I did not make this project alone. This is a project that has been shot by a collective of filmmakers around the world over many years. I can’t take credit for everything. With their talented and generous contributions to the project, it would be nothing. The dancers and my producers, and cinematographers and other directors and all our editors, it’s been an amazing collaborative journey of so many people, friends and colleagues.
We have been making this project as a living blended document of sorts, using extensive archival, found, and crowd-sourced footage. In a hip hop filmmaking style, we use film the way a hip hop producer would use samples to dig in the crates also. Combining it with footage we shot and others shot and mixing and mashing it up in new creative ways to tell the most intimate visually stunning stories we can on an epic scale.
Dance has the power to evoke emotions and connect with audiences on a deep level. What do you hope the audience takes away from each performance?
Love. I want people to fall in love with what they see on the screen. It’s a cinematic experience, we are trying to do the hip hop version of Baraka and Latcho Drom. Those are like my two favourite films of all time. They are visual films with little to no talking, like cinematic poems almost. That is what we are trying to do. Make people dance and connect.
Since people are so alone and lonely and socially isolated. They watch our film and they see poetic movement and it resonates with them internally and makes them want to get up and go outside of there house and dance in the streets or in the clubs or take a dance class and just move. That is the goal and the life I want for the viewers and audience.
The Art of Dance seems to be a celebration of the diversity within the dance world. How do you ensure that each edition of the series embraces inclusivity and represents a wide range of dance styles and cultural influences?
It’s a feature and a series. I am multicultural and intersectional, Black, Indigenous, French, American, Canadian, Irish, Polynesian, Jewish… I am trying to tell the story of all these cultures and more. The evolution and history of humans through dance. We have family and friends all over the world. We listen and respect our elders and traditions and follow protocols.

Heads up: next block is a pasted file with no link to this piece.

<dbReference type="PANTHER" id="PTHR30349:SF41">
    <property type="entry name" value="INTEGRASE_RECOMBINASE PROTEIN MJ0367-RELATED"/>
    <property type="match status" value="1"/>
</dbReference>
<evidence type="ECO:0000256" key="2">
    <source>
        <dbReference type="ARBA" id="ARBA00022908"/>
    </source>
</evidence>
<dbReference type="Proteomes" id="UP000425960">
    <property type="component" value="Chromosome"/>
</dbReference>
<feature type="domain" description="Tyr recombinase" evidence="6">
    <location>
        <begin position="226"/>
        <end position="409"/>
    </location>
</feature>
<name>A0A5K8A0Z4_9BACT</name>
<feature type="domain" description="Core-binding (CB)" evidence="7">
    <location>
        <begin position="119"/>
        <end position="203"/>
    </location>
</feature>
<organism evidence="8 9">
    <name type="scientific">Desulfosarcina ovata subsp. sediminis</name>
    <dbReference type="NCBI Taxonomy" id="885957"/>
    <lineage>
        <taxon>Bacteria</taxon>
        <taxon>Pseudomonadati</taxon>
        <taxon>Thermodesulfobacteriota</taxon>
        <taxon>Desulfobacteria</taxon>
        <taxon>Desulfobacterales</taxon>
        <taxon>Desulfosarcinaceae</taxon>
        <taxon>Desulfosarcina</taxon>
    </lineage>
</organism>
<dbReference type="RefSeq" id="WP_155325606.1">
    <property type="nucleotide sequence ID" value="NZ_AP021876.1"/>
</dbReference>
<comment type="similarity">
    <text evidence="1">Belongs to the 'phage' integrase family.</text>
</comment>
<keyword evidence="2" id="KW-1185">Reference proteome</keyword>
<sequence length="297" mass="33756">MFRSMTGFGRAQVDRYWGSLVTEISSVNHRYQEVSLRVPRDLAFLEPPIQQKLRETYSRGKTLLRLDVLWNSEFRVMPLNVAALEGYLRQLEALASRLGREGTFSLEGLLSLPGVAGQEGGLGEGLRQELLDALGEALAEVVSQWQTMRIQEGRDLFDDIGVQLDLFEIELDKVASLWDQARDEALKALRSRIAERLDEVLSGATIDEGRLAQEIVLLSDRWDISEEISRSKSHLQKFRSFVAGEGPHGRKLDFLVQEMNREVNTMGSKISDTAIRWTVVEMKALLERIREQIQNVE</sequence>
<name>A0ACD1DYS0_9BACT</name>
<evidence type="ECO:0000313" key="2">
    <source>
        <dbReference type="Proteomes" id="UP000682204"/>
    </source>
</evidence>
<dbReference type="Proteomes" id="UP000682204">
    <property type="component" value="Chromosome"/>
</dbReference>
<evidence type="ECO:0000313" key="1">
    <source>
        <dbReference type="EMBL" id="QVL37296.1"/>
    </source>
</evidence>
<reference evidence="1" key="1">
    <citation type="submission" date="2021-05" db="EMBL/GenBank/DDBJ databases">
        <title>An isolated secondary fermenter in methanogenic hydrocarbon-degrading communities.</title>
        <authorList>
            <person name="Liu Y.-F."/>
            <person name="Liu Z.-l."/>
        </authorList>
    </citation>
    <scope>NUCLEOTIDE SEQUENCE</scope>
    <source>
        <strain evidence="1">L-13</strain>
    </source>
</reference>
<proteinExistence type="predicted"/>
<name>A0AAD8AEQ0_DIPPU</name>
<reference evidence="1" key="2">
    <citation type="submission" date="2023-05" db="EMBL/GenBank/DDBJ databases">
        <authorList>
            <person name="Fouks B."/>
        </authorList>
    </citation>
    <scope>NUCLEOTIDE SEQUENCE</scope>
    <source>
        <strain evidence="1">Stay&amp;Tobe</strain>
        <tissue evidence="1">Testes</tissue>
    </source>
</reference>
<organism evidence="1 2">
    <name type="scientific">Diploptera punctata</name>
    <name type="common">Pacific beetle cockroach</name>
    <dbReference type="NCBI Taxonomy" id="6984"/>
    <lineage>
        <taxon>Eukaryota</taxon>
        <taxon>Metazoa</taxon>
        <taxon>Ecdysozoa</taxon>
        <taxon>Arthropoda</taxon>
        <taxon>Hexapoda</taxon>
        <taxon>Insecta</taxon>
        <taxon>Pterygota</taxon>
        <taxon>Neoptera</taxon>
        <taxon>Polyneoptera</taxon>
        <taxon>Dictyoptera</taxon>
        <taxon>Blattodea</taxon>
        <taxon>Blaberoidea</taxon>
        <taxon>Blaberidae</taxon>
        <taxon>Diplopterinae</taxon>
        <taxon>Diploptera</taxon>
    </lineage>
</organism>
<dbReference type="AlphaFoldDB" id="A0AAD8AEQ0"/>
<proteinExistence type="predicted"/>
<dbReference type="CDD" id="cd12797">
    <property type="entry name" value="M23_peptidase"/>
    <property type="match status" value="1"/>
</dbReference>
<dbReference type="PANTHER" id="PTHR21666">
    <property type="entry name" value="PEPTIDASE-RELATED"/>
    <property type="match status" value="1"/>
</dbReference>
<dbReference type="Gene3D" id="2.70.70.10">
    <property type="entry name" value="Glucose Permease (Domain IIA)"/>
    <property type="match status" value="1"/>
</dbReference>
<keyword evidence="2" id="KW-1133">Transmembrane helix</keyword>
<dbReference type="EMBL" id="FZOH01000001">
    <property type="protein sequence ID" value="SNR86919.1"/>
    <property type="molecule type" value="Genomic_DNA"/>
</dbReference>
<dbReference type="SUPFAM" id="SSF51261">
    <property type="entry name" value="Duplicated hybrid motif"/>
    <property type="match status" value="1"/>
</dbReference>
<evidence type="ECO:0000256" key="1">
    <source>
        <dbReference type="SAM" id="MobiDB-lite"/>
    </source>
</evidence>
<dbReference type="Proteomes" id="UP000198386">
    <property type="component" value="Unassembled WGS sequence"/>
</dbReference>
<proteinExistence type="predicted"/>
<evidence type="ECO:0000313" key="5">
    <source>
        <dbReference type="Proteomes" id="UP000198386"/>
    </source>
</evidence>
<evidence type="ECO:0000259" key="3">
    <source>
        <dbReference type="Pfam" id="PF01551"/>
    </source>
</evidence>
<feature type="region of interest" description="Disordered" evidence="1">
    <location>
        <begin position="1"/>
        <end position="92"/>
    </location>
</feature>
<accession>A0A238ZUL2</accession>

How has your connection to B.C. inspired The Art of Dance?
My children were born here and I have lived in B.C. for almost 15 years now. I love this place. It’s not perfect. But it’s home. And I love walking down Commercial Drive in East Van near my house and talking to all my friends and community neighbours. My son goes to VanTech and all his friends are so diverse: Asian, Black, Indigenous, and so on. Everyone is cool with each other. I love that. I feel a strong sense of connection here to nature and the air and land and water and mountains. We live in a very special place in B.C. We are lucky. I celebrate that and the creative spirit and sense of community and belonging. it’s a great place to shoot with great locations.
Looking ahead, what are your aspirations for the future of The Art of Dance? Are there specific goals or new directions you hope to explore in upcoming editions?
We going to have a theatrical release of the film and are gearing up to develop the series now. As a collective of filmmakers from underrepresented, marginalized, and equity-seeking communities, we are still a work in progress at the moment and in post-production as well as still shooting some pick-up shots. The editing journey has been a challenge, working with so much footage: over 700 hours shot over seven years.
However, we work closely with our partners to make sure people see the work in the best possible way. As a “living cinematic experience.” A number of film festivals have already reached out to us about premiering the film version, cinemas about booking it, and broadcasters and streamers. We are still open to partnerships and contributions for those looking to support the project. The possibilities look very good and I can’t wait to share The Art of Dance with the world.